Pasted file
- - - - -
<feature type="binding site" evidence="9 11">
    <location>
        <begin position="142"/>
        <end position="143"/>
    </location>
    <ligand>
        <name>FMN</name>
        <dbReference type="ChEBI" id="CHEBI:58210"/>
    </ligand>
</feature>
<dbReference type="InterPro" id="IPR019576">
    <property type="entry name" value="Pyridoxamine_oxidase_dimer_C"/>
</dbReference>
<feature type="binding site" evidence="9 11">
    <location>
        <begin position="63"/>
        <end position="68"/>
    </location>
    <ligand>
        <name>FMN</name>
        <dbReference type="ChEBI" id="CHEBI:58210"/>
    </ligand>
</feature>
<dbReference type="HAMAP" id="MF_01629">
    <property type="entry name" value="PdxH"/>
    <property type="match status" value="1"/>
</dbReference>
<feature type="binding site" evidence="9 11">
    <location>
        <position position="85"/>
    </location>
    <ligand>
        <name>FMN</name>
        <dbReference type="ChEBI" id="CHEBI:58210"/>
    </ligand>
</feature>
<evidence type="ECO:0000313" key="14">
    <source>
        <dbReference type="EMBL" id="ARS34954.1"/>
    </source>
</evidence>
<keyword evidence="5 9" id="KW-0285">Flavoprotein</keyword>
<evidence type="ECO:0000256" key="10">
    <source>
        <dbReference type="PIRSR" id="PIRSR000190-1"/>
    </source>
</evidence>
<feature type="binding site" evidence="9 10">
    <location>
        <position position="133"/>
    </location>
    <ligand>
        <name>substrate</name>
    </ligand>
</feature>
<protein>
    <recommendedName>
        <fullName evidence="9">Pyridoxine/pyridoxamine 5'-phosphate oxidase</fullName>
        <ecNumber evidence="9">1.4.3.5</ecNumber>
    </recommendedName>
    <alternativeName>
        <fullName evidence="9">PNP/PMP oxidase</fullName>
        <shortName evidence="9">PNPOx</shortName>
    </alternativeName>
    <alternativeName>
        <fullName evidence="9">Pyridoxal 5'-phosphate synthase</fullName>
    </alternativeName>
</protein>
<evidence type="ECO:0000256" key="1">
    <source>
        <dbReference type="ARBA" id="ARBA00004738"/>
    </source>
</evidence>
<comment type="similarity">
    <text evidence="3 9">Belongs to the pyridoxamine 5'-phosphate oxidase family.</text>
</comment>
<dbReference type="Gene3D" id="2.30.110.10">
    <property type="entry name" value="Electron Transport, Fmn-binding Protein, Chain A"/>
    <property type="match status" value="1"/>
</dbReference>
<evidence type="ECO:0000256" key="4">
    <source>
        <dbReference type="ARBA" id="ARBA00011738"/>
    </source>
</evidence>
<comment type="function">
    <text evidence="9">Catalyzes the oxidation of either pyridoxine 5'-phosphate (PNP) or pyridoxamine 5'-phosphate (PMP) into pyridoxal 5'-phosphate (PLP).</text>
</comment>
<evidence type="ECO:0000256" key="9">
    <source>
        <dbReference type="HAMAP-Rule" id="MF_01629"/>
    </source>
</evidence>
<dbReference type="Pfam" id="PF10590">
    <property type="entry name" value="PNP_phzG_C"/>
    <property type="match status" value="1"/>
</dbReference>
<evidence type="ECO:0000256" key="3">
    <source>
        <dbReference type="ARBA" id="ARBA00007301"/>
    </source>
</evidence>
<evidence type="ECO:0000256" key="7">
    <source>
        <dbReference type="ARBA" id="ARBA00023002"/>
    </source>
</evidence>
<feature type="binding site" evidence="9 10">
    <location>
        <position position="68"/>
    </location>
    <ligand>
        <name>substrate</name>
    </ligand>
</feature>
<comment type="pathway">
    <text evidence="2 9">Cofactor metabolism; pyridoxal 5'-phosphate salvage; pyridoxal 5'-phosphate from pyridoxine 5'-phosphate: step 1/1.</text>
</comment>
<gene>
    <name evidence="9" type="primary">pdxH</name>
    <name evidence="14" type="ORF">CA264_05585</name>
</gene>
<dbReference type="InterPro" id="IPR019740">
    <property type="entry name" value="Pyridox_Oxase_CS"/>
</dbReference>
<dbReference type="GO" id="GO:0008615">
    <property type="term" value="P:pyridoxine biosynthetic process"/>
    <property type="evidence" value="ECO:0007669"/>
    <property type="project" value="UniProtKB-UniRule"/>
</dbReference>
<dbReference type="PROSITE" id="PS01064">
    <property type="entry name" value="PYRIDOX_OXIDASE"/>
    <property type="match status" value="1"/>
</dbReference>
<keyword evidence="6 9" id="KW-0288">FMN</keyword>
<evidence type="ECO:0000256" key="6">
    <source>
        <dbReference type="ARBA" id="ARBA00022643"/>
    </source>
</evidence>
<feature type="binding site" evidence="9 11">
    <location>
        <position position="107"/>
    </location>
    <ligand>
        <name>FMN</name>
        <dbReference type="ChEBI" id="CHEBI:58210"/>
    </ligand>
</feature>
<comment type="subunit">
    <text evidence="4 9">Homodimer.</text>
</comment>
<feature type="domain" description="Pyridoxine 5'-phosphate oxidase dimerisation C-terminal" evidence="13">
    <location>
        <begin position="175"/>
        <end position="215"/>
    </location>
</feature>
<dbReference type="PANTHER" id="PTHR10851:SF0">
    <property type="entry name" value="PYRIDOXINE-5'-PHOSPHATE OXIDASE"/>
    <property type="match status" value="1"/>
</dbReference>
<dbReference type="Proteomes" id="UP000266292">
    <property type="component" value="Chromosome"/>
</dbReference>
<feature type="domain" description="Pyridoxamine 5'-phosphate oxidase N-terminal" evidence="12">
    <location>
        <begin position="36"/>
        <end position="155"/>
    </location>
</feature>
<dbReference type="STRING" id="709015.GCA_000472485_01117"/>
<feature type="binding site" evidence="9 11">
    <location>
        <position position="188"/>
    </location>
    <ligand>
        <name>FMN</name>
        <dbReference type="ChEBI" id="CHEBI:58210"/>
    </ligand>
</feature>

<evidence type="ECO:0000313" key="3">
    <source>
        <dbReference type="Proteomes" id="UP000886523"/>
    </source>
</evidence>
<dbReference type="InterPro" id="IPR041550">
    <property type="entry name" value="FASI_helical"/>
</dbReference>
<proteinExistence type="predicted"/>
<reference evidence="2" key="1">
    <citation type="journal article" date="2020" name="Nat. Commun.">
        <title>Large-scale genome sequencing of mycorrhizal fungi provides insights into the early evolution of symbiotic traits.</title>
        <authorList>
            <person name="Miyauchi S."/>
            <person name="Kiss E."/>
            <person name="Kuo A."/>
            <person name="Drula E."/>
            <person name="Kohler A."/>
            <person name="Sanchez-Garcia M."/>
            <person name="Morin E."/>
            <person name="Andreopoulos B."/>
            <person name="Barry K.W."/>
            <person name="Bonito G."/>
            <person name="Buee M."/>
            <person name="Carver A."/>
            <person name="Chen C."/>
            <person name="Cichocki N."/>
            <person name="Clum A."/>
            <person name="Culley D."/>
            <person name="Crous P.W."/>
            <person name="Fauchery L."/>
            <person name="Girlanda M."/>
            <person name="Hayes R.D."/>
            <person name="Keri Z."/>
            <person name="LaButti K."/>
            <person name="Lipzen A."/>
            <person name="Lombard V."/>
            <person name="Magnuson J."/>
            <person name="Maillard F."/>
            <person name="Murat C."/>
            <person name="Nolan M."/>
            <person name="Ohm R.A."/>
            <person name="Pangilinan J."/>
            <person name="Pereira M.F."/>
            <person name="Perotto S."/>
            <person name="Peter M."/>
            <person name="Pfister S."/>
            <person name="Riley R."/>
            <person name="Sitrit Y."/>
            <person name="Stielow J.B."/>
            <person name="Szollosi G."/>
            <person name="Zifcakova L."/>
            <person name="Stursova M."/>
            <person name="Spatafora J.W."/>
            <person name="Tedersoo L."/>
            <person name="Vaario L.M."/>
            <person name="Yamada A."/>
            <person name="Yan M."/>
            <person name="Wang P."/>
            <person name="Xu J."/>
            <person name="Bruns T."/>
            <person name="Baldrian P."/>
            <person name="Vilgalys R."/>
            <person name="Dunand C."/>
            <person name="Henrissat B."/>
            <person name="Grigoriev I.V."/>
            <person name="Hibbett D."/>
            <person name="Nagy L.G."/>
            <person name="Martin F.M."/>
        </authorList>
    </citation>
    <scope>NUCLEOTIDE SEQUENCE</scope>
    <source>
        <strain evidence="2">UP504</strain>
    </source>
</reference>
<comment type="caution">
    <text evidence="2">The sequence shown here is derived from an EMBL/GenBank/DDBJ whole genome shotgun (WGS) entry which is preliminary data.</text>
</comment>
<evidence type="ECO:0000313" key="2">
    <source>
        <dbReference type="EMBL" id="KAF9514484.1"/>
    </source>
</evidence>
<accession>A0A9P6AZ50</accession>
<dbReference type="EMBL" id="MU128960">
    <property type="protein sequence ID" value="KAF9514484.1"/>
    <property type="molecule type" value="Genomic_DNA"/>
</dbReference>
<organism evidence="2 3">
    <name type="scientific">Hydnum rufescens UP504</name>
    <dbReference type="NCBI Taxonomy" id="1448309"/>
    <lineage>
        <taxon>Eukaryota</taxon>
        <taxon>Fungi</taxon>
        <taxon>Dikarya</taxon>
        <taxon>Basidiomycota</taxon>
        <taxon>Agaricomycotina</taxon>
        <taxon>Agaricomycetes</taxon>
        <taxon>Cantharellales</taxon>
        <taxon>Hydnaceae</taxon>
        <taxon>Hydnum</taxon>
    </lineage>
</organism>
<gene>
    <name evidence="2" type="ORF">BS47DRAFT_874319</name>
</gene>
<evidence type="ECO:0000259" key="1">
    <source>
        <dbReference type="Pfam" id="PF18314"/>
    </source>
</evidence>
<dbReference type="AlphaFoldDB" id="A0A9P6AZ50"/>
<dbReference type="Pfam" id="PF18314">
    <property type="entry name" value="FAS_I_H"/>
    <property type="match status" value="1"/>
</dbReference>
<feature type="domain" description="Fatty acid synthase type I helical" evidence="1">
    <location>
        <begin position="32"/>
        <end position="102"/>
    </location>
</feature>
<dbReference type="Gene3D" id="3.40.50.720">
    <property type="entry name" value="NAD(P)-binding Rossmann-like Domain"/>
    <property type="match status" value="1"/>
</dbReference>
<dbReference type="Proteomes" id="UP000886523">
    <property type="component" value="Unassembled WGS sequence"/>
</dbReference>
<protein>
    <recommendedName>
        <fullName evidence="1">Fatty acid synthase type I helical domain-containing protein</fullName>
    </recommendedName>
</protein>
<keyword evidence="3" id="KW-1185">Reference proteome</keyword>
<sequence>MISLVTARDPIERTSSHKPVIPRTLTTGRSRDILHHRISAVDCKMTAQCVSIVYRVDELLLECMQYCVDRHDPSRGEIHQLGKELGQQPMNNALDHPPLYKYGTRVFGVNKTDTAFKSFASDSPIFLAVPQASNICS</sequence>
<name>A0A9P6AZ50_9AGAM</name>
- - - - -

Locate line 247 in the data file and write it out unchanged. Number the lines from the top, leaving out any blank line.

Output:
            <person name="Grigoriev I.V."/>